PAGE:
William F. Slemons Ch. 977 of the Monticello United Daughters of the Confederacy met for their annual potluck Christmas luncheon in the home of Jan and Harold West where they also took care of some UDC business and heard a program on “The War on the Home Front.”

Hunter Bennett from Star City was the program presenter who spoke on “The War on the Home Front.” She told of many conditions and problems at home in Arkansas while the men were off at war. One was food for both the families and the army. They were encouraged to quit growing cotton and raise wheat and corn instead as supplies were scarce. Food became so scarce in some areas that a wagon train of 1,500 people left Fort Smith in August 1864 for the northwestern states. Others fled to south Arkansas, Texas, and Missouri where the fighting was not as bad. Also, there was danger of being raided by guerrillas, jayhawkers, and bushwhackers.

She went on to say that many social institutions, such as churches and schools, either closed or were deprived of their teachers and ministers. The Arkansas 9th, which had companies from Monticello, was called the Parson’s Regiment as it had 42 ministers in its rank.

Hunter mentioned that in spite of the hardships, dances, parties, and picnics were still held for amusement upon occasion. When the troops were in camp, many of the nearby ladies visited, and dances were held to keep the morale of the troops up. The soldiers also engaged in athletic events to occupy their spare time, and there were horseback competitions by the cavalry, as well as the Army bands entertaining the troops with concerts.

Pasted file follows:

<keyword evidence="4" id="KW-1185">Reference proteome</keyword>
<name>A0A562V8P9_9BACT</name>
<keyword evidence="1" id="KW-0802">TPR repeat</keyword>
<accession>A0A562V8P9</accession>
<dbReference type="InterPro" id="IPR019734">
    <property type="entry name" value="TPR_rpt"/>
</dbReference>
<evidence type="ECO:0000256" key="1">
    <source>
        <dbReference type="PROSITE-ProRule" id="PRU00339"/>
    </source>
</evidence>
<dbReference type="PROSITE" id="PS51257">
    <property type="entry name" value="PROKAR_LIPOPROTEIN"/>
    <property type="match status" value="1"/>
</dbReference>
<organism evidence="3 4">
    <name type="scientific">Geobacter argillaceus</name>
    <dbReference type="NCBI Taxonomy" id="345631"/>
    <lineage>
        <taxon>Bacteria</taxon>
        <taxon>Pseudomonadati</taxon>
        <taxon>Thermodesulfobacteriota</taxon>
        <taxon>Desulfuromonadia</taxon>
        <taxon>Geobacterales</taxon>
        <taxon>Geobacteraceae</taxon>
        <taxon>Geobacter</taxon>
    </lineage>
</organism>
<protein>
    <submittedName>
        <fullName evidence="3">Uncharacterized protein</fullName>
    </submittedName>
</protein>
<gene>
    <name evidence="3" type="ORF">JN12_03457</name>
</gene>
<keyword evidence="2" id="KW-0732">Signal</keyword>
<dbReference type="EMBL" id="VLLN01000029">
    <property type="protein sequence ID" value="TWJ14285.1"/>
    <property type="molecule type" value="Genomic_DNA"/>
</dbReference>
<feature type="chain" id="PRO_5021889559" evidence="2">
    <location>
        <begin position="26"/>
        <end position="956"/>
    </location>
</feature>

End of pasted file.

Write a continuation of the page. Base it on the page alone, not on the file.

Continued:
Around the upper White River, mining was done to get niter or saltpeter, which was used to make weapons. Newton and Johnson counties mined for lead before the Union forces overran the area.

Other problems were scarcities of goods. With a very little cotton, cloth mills disappeared, and the home spinning wheel and loom were brought into major use when supplies were available. Shoes became scarce because of the shortage of leather. Because of this, prices rose, and paper currency declined in value until Confederate currency became practically worthless.

When fighting occurred in an area, churches, schoolhouses, and private residences were used for hospitals. Any building in the area often became a temporary hospital. Bennett stated that ladies on the home front and local organizations tried to help, but it was seldom enough because of the shortage of supplies.

Arkansas only had 38 miles of railroad from Hopefield across the Mississippi from Memphis to Madison on the St. Francis River when the war began. Later the tracks reached Little Rock eastward to DeValls Bluff on the White River, but there was a section with no tracks. Steamboats filled the travel gap, as well as stages. Travel from Little Rock to Memphis required at least thirty hours.

The most important means of travel during the war was steamboats as land travel was slow and difficult. Rough and dusty roads turned to muddy and rutted ones with rain, and there were few bridges. Sleeping on the ground and often riding across plank or pole roads were the norm for travel. The stage route was dangerous as bushwhackers were about, and soon the worn-out equipment and accommodations put the Butterfield Overland Stage line out of business.